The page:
Striking, matchless hypocrisy to target farmer having a fag
Ah, Northern Ireland, the spiritual home of petty rules-mongers and small-town sheriffs. We truly are the place that loves to say no. Don't touch, keep out, clean up, stay back - and if you don't comply with our strictures to the very letter we'll hit you where it hurts, right in the pocket.
Now a hapless farmer has fallen victim to the punitive, ever-vigilant bureaucrats, their eyes (and spies) trained on the populace at large in case anyone might infringe an obscure bye-law.
The poor guy had pulled his tractor into a petrol station in Co Antrim and was having a quiet smoke in the cab of his vehicle. I'm not a smoker myself, but I bet that cigarette felt good. Times are tough for farmers and this was a small comfort, perhaps, in a long, exhausting day - who knows? What we do know, though, is that the farmer was not alone. He was being covertly watched, by a 'tobacco control officer' employed by Antrim and Newtownabbey Council. Next thing the farmer received an official missive detailing the alleged 'offence' and threatening him with a fine of up to £1,000 for smoking in the workplace.
Apparently, because tractors are deemed to be commercial vehicles capable of carrying more than one person, the tractor driver was in breach of the smoking ban, which councils are expected to enforce.
Farmers Union representatives have already pointed out that many older tractors are one-person vehicles, so the renegade puffer, who reportedly found the situation even more excruciating because his wife didn't know that he smoked, may well have been putting nobody's health at risk but his own. Of course - but since when has common sense prevailed in situations like this?
What's missing is an intelligent interpretation and application of the law. This is what local officials frequently omit. They're so obsessed with law enforcement that the rules themselves, not the people they are designed to protect - in this case employees in the workplace - become the point.
Such an approach appeals strongly to the inner tyrant of council zealots, the barely-hidden impulse to boss people about that probably drew them into their jobs in the first place. We saw the same excessively controlling mentality at work when Mid and East Antrim Borough Council tried to impose dog exclusion zones on almost 100 areas under its jurisdiction. Fortunately, a public backlash forced it to think again.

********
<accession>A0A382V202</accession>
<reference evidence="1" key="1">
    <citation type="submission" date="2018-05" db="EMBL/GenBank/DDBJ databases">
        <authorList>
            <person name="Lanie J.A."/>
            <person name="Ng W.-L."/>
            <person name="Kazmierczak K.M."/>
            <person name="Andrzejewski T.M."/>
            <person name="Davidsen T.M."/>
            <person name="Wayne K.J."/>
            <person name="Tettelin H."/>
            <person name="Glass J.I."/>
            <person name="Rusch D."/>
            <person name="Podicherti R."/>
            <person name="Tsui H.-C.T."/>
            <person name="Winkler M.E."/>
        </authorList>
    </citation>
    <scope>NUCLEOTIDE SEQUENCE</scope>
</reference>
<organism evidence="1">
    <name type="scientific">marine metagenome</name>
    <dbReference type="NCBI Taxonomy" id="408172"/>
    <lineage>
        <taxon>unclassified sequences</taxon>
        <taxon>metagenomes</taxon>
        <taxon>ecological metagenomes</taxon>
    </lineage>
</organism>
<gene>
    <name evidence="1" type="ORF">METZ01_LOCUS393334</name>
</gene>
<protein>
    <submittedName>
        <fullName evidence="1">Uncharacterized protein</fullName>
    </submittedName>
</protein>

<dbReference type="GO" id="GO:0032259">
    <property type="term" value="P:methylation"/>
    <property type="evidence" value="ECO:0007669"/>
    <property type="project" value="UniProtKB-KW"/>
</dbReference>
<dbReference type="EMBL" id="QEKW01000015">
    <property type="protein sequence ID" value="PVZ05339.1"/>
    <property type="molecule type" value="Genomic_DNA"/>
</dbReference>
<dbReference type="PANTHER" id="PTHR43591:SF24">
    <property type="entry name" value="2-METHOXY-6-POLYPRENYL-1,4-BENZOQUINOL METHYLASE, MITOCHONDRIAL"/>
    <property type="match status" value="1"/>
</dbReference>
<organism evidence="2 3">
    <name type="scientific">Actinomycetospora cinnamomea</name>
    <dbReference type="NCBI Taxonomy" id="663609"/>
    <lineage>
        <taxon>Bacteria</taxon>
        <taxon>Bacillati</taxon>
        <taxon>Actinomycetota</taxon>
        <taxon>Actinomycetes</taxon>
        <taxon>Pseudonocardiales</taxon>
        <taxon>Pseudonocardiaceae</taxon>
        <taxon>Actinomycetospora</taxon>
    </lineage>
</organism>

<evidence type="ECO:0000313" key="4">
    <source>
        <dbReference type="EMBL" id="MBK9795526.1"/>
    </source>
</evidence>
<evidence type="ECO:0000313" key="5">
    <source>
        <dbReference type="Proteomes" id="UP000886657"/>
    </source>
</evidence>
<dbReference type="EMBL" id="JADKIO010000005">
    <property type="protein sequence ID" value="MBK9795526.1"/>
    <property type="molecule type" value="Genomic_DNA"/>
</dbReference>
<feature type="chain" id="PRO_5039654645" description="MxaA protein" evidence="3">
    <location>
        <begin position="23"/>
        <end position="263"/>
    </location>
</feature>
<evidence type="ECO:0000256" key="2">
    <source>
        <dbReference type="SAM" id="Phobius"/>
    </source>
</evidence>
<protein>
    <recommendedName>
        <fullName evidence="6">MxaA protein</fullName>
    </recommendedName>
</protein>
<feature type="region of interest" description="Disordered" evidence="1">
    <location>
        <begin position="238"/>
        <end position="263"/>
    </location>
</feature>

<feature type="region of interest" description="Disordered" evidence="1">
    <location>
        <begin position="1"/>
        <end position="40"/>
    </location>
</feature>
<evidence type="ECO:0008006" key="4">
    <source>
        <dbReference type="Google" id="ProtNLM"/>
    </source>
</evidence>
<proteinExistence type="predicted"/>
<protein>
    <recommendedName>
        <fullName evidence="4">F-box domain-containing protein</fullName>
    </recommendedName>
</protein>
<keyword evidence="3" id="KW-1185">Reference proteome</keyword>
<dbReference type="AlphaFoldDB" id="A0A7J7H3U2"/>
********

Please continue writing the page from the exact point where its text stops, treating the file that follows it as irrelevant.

Of course, Northern Ireland isn't the exclusive habitat of the lesser-spotted municipal dictator. There's clearly a whole swarm of them fluttering around in Brighton and Hove Council, which wants to ban smoking in its parks and beaches. It says that children exposed to passive smoke are "at higher risk of respiratory infections, asthma, bacterial meningitis and cot death". That's true if you're saturating kids with smoke in an enclosed environment like a car or a room, which is highly irresponsible, but you can't apply the same logic to parks and beaches. At risk of stating the bleedin' obvious, such places are outside. You know, where smoke blows away, causing harm to no one, whatever their age.
One of the distinguishing characteristics of our own legislative landscape is its unspoken policy of selective enforcement. For instance, it's a particular irony of this place that a Belfast artist can be served with a council fine for repeatedly writing the word 'love' in rainbow-coloured chalk - yes, chalk, the stuff that washes off in the rain - on the pavement, yet any amount of kerbstones can be painted red, white and blue with impunity. I imagine, too, that if I decided to build a towering bonfire at the end of my street that put all my neighbours' homes and property at risk, I would be prevented from doing so in the interests of public safety. Or would the authorities facilitate my project, at great expense, by getting the fire brigade to spray the houses so they didn't burst into flames?
At one end of the scale we see extraordinarily flagrant breaches of the law, like the recent pantomime INLA parade in Derry following the funeral of Peggy O'Hara, apparently tolerated, or at least not prevented, while at the other end ordinary, law-abiding individuals are punished for minor incursions. So if you're a dog-walker, artist or a farmer wanting a sneaky puff, the message is no, no, no.
Stick on a paramilitary mask, though, and it seems that you can do whatever you want.